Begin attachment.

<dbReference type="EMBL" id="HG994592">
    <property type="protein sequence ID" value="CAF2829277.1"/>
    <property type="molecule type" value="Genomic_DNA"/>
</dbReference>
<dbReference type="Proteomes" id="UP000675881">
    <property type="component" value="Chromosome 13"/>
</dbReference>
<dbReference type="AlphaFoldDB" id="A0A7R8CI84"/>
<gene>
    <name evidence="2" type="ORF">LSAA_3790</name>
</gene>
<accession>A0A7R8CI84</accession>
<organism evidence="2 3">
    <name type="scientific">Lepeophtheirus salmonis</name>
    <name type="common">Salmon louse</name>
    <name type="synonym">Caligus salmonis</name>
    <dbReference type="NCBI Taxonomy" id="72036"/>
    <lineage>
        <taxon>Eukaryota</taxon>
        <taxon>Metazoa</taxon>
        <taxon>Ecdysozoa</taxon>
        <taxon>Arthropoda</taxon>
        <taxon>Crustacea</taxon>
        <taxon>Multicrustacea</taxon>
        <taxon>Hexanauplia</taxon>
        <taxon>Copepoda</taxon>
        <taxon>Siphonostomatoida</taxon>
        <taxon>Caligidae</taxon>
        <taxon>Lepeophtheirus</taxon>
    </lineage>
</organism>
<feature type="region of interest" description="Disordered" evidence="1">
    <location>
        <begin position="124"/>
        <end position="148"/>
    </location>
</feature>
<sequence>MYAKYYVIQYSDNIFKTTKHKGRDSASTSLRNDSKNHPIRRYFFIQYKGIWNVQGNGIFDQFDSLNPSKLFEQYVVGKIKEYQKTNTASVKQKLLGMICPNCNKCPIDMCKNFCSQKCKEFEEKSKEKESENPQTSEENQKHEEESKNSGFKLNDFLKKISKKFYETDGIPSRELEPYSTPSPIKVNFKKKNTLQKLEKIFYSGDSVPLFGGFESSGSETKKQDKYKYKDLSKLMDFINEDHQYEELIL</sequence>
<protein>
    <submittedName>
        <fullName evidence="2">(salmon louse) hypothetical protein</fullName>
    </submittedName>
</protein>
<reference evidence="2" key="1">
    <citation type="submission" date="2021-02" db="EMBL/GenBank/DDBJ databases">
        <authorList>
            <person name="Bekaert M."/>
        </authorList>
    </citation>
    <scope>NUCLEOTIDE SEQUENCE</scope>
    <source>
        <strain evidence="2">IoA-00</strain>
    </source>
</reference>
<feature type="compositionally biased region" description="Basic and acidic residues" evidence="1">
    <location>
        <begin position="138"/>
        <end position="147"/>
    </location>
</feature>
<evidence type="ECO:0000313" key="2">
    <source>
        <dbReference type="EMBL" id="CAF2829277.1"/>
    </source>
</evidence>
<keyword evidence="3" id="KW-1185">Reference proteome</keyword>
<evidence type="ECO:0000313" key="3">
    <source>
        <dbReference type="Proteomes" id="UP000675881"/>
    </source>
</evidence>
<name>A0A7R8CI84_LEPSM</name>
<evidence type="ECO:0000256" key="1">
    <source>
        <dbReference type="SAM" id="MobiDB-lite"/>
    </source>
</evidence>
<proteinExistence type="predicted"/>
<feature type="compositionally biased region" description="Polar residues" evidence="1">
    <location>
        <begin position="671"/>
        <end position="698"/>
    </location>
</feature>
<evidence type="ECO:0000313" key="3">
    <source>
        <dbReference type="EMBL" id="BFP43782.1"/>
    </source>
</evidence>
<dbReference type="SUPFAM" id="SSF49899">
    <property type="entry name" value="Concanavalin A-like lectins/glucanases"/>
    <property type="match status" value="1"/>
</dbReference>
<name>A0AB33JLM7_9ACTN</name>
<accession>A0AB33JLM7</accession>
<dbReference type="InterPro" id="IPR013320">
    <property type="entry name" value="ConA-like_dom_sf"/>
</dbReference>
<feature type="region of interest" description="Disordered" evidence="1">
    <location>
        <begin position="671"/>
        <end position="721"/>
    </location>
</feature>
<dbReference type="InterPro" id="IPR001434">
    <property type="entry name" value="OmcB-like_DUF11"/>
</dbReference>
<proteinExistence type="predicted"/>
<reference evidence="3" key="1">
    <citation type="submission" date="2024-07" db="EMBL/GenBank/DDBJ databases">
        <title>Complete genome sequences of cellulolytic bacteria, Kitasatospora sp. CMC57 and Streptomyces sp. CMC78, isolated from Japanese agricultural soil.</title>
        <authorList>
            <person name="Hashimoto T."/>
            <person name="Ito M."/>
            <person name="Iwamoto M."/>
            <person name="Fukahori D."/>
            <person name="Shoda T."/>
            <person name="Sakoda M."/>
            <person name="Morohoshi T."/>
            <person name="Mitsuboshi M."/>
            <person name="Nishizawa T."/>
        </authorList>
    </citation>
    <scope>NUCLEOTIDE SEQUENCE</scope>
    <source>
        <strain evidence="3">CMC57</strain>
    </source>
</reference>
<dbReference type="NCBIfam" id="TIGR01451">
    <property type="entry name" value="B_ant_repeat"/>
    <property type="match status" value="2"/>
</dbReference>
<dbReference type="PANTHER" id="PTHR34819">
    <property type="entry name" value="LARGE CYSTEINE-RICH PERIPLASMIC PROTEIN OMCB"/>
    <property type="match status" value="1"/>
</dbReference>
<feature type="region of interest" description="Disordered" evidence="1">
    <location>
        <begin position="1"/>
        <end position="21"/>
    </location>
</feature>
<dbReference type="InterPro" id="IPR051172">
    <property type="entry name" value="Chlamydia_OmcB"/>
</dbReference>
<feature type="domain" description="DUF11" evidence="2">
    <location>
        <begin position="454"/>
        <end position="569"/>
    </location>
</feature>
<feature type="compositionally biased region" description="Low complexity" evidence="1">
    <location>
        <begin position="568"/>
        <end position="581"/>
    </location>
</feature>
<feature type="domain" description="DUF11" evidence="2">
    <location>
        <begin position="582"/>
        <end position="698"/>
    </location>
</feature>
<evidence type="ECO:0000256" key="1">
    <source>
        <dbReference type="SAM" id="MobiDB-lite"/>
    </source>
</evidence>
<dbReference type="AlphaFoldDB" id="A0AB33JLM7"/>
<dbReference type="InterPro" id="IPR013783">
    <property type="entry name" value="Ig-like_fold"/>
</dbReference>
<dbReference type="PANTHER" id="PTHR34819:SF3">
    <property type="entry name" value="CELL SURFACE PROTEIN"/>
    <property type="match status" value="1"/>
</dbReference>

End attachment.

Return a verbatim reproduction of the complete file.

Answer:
<dbReference type="EMBL" id="HG994592">
    <property type="protein sequence ID" value="CAF2829277.1"/>
    <property type="molecule type" value="Genomic_DNA"/>
</dbReference>
<dbReference type="Proteomes" id="UP000675881">
    <property type="component" value="Chromosome 13"/>
</dbReference>
<dbReference type="AlphaFoldDB" id="A0A7R8CI84"/>
<gene>
    <name evidence="2" type="ORF">LSAA_3790</name>
</gene>
<accession>A0A7R8CI84</accession>
<organism evidence="2 3">
    <name type="scientific">Lepeophtheirus salmonis</name>
    <name type="common">Salmon louse</name>
    <name type="synonym">Caligus salmonis</name>
    <dbReference type="NCBI Taxonomy" id="72036"/>
    <lineage>
        <taxon>Eukaryota</taxon>
        <taxon>Metazoa</taxon>
        <taxon>Ecdysozoa</taxon>
        <taxon>Arthropoda</taxon>
        <taxon>Crustacea</taxon>
        <taxon>Multicrustacea</taxon>
        <taxon>Hexanauplia</taxon>
        <taxon>Copepoda</taxon>
        <taxon>Siphonostomatoida</taxon>
        <taxon>Caligidae</taxon>
        <taxon>Lepeophtheirus</taxon>
    </lineage>
</organism>
<feature type="region of interest" description="Disordered" evidence="1">
    <location>
        <begin position="124"/>
        <end position="148"/>
    </location>
</feature>
<sequence>MYAKYYVIQYSDNIFKTTKHKGRDSASTSLRNDSKNHPIRRYFFIQYKGIWNVQGNGIFDQFDSLNPSKLFEQYVVGKIKEYQKTNTASVKQKLLGMICPNCNKCPIDMCKNFCSQKCKEFEEKSKEKESENPQTSEENQKHEEESKNSGFKLNDFLKKISKKFYETDGIPSRELEPYSTPSPIKVNFKKKNTLQKLEKIFYSGDSVPLFGGFESSGSETKKQDKYKYKDLSKLMDFINEDHQYEELIL</sequence>
<protein>
    <submittedName>
        <fullName evidence="2">(salmon louse) hypothetical protein</fullName>
    </submittedName>
</protein>
<reference evidence="2" key="1">
    <citation type="submission" date="2021-02" db="EMBL/GenBank/DDBJ databases">
        <authorList>
            <person name="Bekaert M."/>
        </authorList>
    </citation>
    <scope>NUCLEOTIDE SEQUENCE</scope>
    <source>
        <strain evidence="2">IoA-00</strain>
    </source>
</reference>
<feature type="compositionally biased region" description="Basic and acidic residues" evidence="1">
    <location>
        <begin position="138"/>
        <end position="147"/>
    </location>
</feature>
<evidence type="ECO:0000313" key="2">
    <source>
        <dbReference type="EMBL" id="CAF2829277.1"/>
    </source>
</evidence>
<keyword evidence="3" id="KW-1185">Reference proteome</keyword>
<evidence type="ECO:0000313" key="3">
    <source>
        <dbReference type="Proteomes" id="UP000675881"/>
    </source>
</evidence>
<name>A0A7R8CI84_LEPSM</name>
<evidence type="ECO:0000256" key="1">
    <source>
        <dbReference type="SAM" id="MobiDB-lite"/>
    </source>
</evidence>
<proteinExistence type="predicted"/>
<feature type="compositionally biased region" description="Polar residues" evidence="1">
    <location>
        <begin position="671"/>
        <end position="698"/>
    </location>
</feature>
<evidence type="ECO:0000313" key="3">
    <source>
        <dbReference type="EMBL" id="BFP43782.1"/>
    </source>
</evidence>
<dbReference type="SUPFAM" id="SSF49899">
    <property type="entry name" value="Concanavalin A-like lectins/glucanases"/>
    <property type="match status" value="1"/>
</dbReference>
<name>A0AB33JLM7_9ACTN</name>
<accession>A0AB33JLM7</accession>
<dbReference type="InterPro" id="IPR013320">
    <property type="entry name" value="ConA-like_dom_sf"/>
</dbReference>
<feature type="region of interest" description="Disordered" evidence="1">
    <location>
        <begin position="671"/>
        <end position="721"/>
    </location>
</feature>
<dbReference type="InterPro" id="IPR001434">
    <property type="entry name" value="OmcB-like_DUF11"/>
</dbReference>
<proteinExistence type="predicted"/>
<reference evidence="3" key="1">
    <citation type="submission" date="2024-07" db="EMBL/GenBank/DDBJ databases">
        <title>Complete genome sequences of cellulolytic bacteria, Kitasatospora sp. CMC57 and Streptomyces sp. CMC78, isolated from Japanese agricultural soil.</title>
        <authorList>
            <person name="Hashimoto T."/>
            <person name="Ito M."/>
            <person name="Iwamoto M."/>
            <person name="Fukahori D."/>
            <person name="Shoda T."/>
            <person name="Sakoda M."/>
            <person name="Morohoshi T."/>
            <person name="Mitsuboshi M."/>
            <person name="Nishizawa T."/>
        </authorList>
    </citation>
    <scope>NUCLEOTIDE SEQUENCE</scope>
    <source>
        <strain evidence="3">CMC57</strain>
    </source>
</reference>
<dbReference type="NCBIfam" id="TIGR01451">
    <property type="entry name" value="B_ant_repeat"/>
    <property type="match status" value="2"/>
</dbReference>
<dbReference type="PANTHER" id="PTHR34819">
    <property type="entry name" value="LARGE CYSTEINE-RICH PERIPLASMIC PROTEIN OMCB"/>
    <property type="match status" value="1"/>
</dbReference>
<feature type="region of interest" description="Disordered" evidence="1">
    <location>
        <begin position="1"/>
        <end position="21"/>
    </location>
</feature>
<dbReference type="InterPro" id="IPR051172">
    <property type="entry name" value="Chlamydia_OmcB"/>
</dbReference>
<feature type="domain" description="DUF11" evidence="2">
    <location>
        <begin position="454"/>
        <end position="569"/>
    </location>
</feature>
<feature type="compositionally biased region" description="Low complexity" evidence="1">
    <location>
        <begin position="568"/>
        <end position="581"/>
    </location>
</feature>
<feature type="domain" description="DUF11" evidence="2">
    <location>
        <begin position="582"/>
        <end position="698"/>
    </location>
</feature>
<evidence type="ECO:0000256" key="1">
    <source>
        <dbReference type="SAM" id="MobiDB-lite"/>
    </source>
</evidence>
<dbReference type="AlphaFoldDB" id="A0AB33JLM7"/>
<dbReference type="InterPro" id="IPR013783">
    <property type="entry name" value="Ig-like_fold"/>
</dbReference>
<dbReference type="PANTHER" id="PTHR34819:SF3">
    <property type="entry name" value="CELL SURFACE PROTEIN"/>
    <property type="match status" value="1"/>
</dbReference>